Airbus has received type certification from the European Aviation Safety Agency (EASA) and US Federal Aviation Administration (FAA) for its A320neo (new engine option) powered with CFM LEAP-1A engines.
Certification of the A320neo with CFM powerplants comes about six months after regulators approved the Pratt & Whitney’s Pure Power PW1100G-JM engine variant of the updated single-aisle workhorse.
Airbus chief executive Fabrice Bregier, who made the announcement at the company’s innovation days media briefings in Hamburg on Tuesday (European time), said the certification was a key milestone for the A320neo program, which aims to lift production from 42 aircraft deliveries a month in 2015 to 60 a month by 2019.
“These two engines are very good engines,” Bregier said.
“We need both to cope with our ramp up challenges. You will see, I think, the first CFM-powered engine in service probably this summer, July or August.”
“This is in line with the plan.”
Airbus had two test aircraft accumulate about 1,000 flight hours and 350 flights with the CFM engines.
Oneworld alliance member Qatar Airways had been scheduled to be the first airline to take delivery of the neo before the end of 2015.
However, it declined to accept the aircraft while Pratt & Whitney developed a fix for the PW1100G, which currently has to idle for between two and six minutes after start-up before the aircraft can taxi under its own power.
As a result, Airbus has been forced to park completed A320neos as Pratt & Whitney worked on a fix to its geared turbofan engine.
While Bregier conceded the Pratt & Whitney A320neo had a “difficult start”, he said the aircraft’s performance in terms of fuel savings and reduced noise footprint has been better than expected.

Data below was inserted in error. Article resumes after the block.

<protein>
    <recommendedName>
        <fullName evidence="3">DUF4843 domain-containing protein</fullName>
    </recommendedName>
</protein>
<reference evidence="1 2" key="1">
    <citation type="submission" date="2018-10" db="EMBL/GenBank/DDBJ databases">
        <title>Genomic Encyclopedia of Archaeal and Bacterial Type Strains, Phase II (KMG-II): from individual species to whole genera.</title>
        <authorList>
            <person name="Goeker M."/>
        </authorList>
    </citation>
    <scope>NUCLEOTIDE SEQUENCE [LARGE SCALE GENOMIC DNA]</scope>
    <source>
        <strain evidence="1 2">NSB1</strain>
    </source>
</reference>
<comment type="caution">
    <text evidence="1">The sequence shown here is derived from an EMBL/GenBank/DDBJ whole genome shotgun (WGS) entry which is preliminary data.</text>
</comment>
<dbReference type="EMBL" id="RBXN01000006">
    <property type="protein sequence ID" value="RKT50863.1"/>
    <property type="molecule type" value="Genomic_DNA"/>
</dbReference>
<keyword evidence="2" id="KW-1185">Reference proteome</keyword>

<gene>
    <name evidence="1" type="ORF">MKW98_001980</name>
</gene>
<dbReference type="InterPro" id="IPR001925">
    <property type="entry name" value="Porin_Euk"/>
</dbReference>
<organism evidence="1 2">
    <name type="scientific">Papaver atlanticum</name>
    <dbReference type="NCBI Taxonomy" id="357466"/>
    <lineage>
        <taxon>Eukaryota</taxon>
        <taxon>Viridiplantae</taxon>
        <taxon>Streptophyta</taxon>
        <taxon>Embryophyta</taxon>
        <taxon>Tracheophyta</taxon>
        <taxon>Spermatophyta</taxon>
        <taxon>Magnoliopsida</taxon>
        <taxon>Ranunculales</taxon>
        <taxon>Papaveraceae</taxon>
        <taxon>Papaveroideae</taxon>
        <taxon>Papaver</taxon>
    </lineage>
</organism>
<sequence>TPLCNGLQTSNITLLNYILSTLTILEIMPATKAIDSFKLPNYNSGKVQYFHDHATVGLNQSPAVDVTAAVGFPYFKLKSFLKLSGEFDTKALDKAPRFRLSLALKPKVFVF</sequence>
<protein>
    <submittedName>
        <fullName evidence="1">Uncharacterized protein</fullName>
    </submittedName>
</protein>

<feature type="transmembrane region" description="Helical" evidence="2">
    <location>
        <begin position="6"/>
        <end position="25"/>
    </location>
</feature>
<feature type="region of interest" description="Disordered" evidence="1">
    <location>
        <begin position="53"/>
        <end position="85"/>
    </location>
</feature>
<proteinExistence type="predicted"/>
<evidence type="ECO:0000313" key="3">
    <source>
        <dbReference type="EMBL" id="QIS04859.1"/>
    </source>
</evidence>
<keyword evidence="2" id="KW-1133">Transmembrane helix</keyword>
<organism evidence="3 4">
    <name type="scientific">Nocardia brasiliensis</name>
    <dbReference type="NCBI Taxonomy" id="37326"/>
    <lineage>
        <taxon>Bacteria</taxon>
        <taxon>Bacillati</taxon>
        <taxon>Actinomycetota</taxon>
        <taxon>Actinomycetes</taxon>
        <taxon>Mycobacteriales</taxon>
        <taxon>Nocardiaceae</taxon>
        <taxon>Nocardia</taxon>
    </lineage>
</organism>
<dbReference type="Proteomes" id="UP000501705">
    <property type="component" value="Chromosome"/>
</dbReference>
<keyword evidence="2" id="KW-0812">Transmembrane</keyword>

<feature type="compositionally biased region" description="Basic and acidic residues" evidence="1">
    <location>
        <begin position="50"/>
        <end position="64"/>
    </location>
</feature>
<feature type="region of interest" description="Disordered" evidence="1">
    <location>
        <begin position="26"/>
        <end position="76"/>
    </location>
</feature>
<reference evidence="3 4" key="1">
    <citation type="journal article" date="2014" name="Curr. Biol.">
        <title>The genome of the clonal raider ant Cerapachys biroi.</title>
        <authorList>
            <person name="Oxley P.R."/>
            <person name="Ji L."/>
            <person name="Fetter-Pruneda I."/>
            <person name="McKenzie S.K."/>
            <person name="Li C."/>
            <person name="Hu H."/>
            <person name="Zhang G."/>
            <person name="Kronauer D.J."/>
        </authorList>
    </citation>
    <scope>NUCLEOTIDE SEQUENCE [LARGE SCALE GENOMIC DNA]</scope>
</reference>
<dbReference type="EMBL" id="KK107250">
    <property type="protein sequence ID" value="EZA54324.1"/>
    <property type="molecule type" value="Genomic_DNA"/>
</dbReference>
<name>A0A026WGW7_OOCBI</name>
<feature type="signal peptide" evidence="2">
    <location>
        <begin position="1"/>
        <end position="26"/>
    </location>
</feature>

“The performance is even higher than what we expected but we came into a series of maturity issues, teething problems – whatever the name – which are about to be solved.
“This is actually a positive message.”
In this part of the world, Qantas has ordered 99 A320neo family aircraft to be powered by LEAP-1A engines.
The first neos were due to arrive from the end of calendar 2017, Qantas said at its 2015/16 first half financial results in February.
The aircraft were ostensibly destined for Jetstar as older A320s are paid off and to cover growth, although the company has not ruled out operating the aircraft on Qantas mainline domestic services to replace its Boeing 737-800 fleet.
Airbus chief operating officer Tom Williams said he expected deliveries of Pratt & Whitney powered A320neos would pick up again in the second half of 2016 as the engine maker developed a software fix and some other technical changes.
This would help clear the “couple of dozen” aircraft which have been built, painted and finished but unable to be delivered because of the engine issue.
“We’ve been building gliders as we’ve gone through the first half of the year and we’ve got a number of gliders parked in Toulouse and in Hamburg,” Williams said.
“We’d very soon got the first of the new good engines from Pratt & Whitney coming through thank God.
“We’d expect to have during the summer we’ll be seeing the first of the new Pratt engines. I think we can then quickly pick up.”
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